4 August 2019

The Airchords - Piccolo Man/ Walking On New Grass

Irish Showband legends with a Carter-Lewis-Alquist penned bit of 'popsike'

Label: Pye
Year of Release: 1968

The Irish Showband circuit was an unusual, occasionally makeshift phenomenon where rock, pop, soul and sentimental balladry co-existed in a prefab cabaret world. The excellent BBC documentary "How Ireland Learned to Party" gave context to the chaos, telling tales of bands hauling themselves up and down Ireland's A roads to makeshift rural venues and concert halls alike.

The showband circuit seldom harboured rebellious acts, but The Airchords probably still seemed like the least rock and roll of the lot, initially consisting entirely of members of the Irish Air Corps, and undertaking their initial rehearsals in a military dining block room. Forget about Elvis Presley bring forced into military service - The Airchords were the military, finely drilled, clean-cut and obedient, and barely a trace of long hair in sight.

Despite this - or perhaps partly because of it - they were briefly top pop stars in Eire, having large hits  with "The Leaving Of Liverpool" and "The Irish Soldier", and a 1967 number one with "Treat Me Daughter Kindly". "Piccolo Man", on the other hand, peaked at a slightly more tentative number 16 on the Irish Charts, seeming not to grab the public's imagination as much as their previous bursts of sentimental bravado.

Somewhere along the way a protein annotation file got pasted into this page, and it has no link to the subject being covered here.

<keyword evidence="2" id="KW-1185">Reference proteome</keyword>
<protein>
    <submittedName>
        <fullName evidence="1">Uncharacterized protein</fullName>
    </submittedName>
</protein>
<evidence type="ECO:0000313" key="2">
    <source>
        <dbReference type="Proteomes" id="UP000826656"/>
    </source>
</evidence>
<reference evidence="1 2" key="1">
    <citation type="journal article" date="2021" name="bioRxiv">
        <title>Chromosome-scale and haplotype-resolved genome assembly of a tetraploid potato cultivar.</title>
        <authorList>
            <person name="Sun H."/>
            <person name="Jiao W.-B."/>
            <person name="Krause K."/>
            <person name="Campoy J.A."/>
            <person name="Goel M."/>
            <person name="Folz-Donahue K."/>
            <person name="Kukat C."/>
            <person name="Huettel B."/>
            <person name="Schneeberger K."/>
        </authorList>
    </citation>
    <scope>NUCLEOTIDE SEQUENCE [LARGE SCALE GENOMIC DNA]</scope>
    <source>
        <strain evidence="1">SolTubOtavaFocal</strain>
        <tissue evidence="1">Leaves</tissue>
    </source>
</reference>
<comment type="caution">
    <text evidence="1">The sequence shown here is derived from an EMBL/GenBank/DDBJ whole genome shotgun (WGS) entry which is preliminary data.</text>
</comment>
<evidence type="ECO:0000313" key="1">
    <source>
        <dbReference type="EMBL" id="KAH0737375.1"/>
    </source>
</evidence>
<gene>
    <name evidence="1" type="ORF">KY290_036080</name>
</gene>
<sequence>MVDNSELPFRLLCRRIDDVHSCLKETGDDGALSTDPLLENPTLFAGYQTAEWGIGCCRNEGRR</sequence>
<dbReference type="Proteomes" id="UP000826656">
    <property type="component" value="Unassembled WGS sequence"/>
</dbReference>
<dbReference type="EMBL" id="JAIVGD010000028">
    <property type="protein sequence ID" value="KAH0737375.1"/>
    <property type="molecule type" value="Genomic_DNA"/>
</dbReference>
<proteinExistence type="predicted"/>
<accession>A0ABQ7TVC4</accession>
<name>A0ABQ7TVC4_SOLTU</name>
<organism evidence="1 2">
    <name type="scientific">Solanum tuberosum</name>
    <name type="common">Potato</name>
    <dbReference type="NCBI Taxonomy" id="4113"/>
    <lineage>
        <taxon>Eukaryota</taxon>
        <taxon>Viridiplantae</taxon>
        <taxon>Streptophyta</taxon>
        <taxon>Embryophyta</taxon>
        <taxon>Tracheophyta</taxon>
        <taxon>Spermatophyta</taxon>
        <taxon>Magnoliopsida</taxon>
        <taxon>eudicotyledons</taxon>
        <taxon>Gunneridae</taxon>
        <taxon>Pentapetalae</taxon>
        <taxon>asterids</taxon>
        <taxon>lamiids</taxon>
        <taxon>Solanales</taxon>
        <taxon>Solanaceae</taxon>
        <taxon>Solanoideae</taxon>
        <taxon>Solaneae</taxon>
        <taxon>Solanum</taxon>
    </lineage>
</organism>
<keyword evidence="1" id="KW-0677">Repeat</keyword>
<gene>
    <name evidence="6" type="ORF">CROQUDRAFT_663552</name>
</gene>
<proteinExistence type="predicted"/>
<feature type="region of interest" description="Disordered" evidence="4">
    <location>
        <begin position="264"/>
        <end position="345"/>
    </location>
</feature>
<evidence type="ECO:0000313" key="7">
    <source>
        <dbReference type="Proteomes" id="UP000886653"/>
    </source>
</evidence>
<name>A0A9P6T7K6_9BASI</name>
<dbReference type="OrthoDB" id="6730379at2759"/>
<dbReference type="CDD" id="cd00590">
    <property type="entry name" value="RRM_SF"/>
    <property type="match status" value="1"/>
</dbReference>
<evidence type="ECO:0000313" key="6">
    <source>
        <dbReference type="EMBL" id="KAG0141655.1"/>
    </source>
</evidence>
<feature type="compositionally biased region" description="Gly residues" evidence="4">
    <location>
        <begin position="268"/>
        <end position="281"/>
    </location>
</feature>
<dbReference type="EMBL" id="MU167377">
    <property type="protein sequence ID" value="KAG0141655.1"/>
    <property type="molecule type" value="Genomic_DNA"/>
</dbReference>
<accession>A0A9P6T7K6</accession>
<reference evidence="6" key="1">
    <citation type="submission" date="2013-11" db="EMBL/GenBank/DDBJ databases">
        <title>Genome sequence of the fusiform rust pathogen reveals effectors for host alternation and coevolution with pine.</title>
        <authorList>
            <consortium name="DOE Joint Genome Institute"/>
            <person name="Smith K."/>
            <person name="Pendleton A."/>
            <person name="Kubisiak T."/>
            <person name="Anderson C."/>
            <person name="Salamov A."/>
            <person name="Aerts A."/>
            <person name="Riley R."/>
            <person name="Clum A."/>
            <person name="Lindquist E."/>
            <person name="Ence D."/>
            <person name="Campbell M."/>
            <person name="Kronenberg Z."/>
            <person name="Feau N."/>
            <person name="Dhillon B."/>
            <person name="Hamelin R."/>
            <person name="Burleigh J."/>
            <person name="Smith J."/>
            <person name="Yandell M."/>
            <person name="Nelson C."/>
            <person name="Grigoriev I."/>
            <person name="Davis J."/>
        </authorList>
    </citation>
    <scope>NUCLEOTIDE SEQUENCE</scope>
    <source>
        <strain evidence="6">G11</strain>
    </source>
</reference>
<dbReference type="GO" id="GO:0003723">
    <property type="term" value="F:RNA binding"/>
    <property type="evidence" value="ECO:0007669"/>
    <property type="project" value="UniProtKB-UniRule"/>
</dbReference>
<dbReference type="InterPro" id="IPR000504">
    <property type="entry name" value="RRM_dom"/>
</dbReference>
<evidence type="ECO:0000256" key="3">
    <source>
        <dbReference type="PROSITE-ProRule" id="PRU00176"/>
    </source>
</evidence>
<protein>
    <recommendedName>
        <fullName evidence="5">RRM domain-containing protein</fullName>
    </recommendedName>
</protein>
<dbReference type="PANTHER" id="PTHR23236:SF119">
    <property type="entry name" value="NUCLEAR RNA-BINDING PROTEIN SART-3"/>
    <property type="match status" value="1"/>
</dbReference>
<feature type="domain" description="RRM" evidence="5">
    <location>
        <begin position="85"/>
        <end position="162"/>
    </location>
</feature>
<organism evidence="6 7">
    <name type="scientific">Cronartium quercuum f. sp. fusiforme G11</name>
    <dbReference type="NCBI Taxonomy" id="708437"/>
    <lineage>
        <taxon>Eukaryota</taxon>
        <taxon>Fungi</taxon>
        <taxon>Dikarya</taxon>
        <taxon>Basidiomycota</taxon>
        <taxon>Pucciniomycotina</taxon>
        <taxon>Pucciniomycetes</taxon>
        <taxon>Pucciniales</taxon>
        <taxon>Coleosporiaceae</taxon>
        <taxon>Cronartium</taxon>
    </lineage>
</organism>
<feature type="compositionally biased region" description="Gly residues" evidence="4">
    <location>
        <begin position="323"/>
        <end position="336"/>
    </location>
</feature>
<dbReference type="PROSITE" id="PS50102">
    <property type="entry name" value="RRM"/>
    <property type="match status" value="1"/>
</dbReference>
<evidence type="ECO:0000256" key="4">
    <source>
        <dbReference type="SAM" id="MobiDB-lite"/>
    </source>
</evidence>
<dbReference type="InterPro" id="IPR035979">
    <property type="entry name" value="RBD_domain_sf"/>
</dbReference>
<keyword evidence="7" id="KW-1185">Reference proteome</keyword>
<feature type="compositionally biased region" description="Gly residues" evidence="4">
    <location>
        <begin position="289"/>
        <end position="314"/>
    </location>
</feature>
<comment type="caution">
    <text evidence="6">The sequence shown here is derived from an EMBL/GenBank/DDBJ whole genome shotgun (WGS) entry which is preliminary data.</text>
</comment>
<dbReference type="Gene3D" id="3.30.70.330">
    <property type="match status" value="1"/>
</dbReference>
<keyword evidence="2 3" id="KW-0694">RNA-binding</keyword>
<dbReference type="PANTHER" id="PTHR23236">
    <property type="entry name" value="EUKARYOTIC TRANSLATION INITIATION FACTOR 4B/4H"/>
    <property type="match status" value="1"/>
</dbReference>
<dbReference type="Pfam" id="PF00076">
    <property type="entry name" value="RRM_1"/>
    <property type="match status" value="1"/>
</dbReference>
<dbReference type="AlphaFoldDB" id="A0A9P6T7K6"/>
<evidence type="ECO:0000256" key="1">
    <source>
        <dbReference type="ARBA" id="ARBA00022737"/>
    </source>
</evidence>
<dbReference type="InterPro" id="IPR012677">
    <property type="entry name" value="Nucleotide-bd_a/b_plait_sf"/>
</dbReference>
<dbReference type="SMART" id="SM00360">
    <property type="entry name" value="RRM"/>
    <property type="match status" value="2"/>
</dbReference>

At the bare minimum, though, the song managed better in Ireland than elsewhere. The track, partly penned by in-demand songwriters John Carter and Ken Lewis, never really took off in the UK or mainland Europe despite its populist "Puppet On A String" styled oompah bounce. The Airchords clearly tackle it with straight-ahead efficiency and vigour - even if the intro does at one point sound like the old TV ident to Scottish Television - but it possibly didn't give the Irish public enough to chew on. 

The B-side is arguably better here, being a downright swingin' take on "Walking On New Grass". You can just picture audiences being driven wild by the uptempo devil-may-care tale of musicians on the road.

The line-up of The Airchords, in common with many Irish bands of that period, was volatile. However, so far as I can tell at this point they would have consisted of Pat Lynch on vocals, Tony Lynch on guitar, Ernie Berkenheier on bass, Sean Kinsella on drums, Emmet Wynne on trumpet, Dermot Ryan on sax and trombone, Arthur O'Neil on sax and accordian and Myles Mooney on guitar.

The brilliant Irish Showbands website has much more information on the boys here, and may be useful if you want to track their career from its mess room beginnings to its chart peak.

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